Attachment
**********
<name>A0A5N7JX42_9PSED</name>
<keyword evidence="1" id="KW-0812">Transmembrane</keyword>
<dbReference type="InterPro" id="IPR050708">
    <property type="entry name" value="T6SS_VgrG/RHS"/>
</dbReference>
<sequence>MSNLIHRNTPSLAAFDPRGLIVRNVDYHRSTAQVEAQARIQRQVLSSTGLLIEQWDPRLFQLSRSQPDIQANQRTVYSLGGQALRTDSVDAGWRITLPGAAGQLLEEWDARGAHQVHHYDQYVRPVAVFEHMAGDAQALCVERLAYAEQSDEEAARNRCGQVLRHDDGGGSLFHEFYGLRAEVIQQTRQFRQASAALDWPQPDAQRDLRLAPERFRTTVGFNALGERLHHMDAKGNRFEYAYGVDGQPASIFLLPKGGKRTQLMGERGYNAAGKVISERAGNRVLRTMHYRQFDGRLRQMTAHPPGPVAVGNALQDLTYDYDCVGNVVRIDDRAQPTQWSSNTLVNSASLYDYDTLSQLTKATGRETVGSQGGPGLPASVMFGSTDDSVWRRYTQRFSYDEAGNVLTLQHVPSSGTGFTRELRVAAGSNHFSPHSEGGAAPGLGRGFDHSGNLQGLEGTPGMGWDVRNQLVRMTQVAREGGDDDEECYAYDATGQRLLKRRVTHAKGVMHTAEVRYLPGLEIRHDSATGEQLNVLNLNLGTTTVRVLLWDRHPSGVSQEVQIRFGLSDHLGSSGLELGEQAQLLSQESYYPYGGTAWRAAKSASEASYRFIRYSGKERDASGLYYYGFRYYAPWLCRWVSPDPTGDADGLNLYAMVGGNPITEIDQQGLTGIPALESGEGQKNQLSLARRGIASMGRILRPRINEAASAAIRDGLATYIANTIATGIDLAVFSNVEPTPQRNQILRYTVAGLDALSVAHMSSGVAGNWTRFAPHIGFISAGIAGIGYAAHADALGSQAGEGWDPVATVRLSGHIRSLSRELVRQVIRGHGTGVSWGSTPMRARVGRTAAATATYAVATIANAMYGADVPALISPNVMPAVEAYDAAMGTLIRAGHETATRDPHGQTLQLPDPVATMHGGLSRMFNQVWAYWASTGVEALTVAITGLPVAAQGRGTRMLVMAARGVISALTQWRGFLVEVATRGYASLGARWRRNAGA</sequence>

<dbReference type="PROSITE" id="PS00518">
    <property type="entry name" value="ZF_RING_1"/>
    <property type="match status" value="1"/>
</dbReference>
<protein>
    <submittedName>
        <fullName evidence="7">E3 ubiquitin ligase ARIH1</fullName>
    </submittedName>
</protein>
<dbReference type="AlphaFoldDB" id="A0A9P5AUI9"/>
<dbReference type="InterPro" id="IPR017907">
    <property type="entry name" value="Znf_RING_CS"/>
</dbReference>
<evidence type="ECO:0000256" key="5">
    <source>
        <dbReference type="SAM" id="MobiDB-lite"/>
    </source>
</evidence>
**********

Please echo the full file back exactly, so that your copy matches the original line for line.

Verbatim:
<name>A0A5N7JX42_9PSED</name>
<keyword evidence="1" id="KW-0812">Transmembrane</keyword>
<dbReference type="InterPro" id="IPR050708">
    <property type="entry name" value="T6SS_VgrG/RHS"/>
</dbReference>
<sequence>MSNLIHRNTPSLAAFDPRGLIVRNVDYHRSTAQVEAQARIQRQVLSSTGLLIEQWDPRLFQLSRSQPDIQANQRTVYSLGGQALRTDSVDAGWRITLPGAAGQLLEEWDARGAHQVHHYDQYVRPVAVFEHMAGDAQALCVERLAYAEQSDEEAARNRCGQVLRHDDGGGSLFHEFYGLRAEVIQQTRQFRQASAALDWPQPDAQRDLRLAPERFRTTVGFNALGERLHHMDAKGNRFEYAYGVDGQPASIFLLPKGGKRTQLMGERGYNAAGKVISERAGNRVLRTMHYRQFDGRLRQMTAHPPGPVAVGNALQDLTYDYDCVGNVVRIDDRAQPTQWSSNTLVNSASLYDYDTLSQLTKATGRETVGSQGGPGLPASVMFGSTDDSVWRRYTQRFSYDEAGNVLTLQHVPSSGTGFTRELRVAAGSNHFSPHSEGGAAPGLGRGFDHSGNLQGLEGTPGMGWDVRNQLVRMTQVAREGGDDDEECYAYDATGQRLLKRRVTHAKGVMHTAEVRYLPGLEIRHDSATGEQLNVLNLNLGTTTVRVLLWDRHPSGVSQEVQIRFGLSDHLGSSGLELGEQAQLLSQESYYPYGGTAWRAAKSASEASYRFIRYSGKERDASGLYYYGFRYYAPWLCRWVSPDPTGDADGLNLYAMVGGNPITEIDQQGLTGIPALESGEGQKNQLSLARRGIASMGRILRPRINEAASAAIRDGLATYIANTIATGIDLAVFSNVEPTPQRNQILRYTVAGLDALSVAHMSSGVAGNWTRFAPHIGFISAGIAGIGYAAHADALGSQAGEGWDPVATVRLSGHIRSLSRELVRQVIRGHGTGVSWGSTPMRARVGRTAAATATYAVATIANAMYGADVPALISPNVMPAVEAYDAAMGTLIRAGHETATRDPHGQTLQLPDPVATMHGGLSRMFNQVWAYWASTGVEALTVAITGLPVAAQGRGTRMLVMAARGVISALTQWRGFLVEVATRGYASLGARWRRNAGA</sequence>

<dbReference type="PROSITE" id="PS00518">
    <property type="entry name" value="ZF_RING_1"/>
    <property type="match status" value="1"/>
</dbReference>
<protein>
    <submittedName>
        <fullName evidence="7">E3 ubiquitin ligase ARIH1</fullName>
    </submittedName>
</protein>
<dbReference type="AlphaFoldDB" id="A0A9P5AUI9"/>
<dbReference type="InterPro" id="IPR017907">
    <property type="entry name" value="Znf_RING_CS"/>
</dbReference>
<evidence type="ECO:0000256" key="5">
    <source>
        <dbReference type="SAM" id="MobiDB-lite"/>
    </source>
</evidence>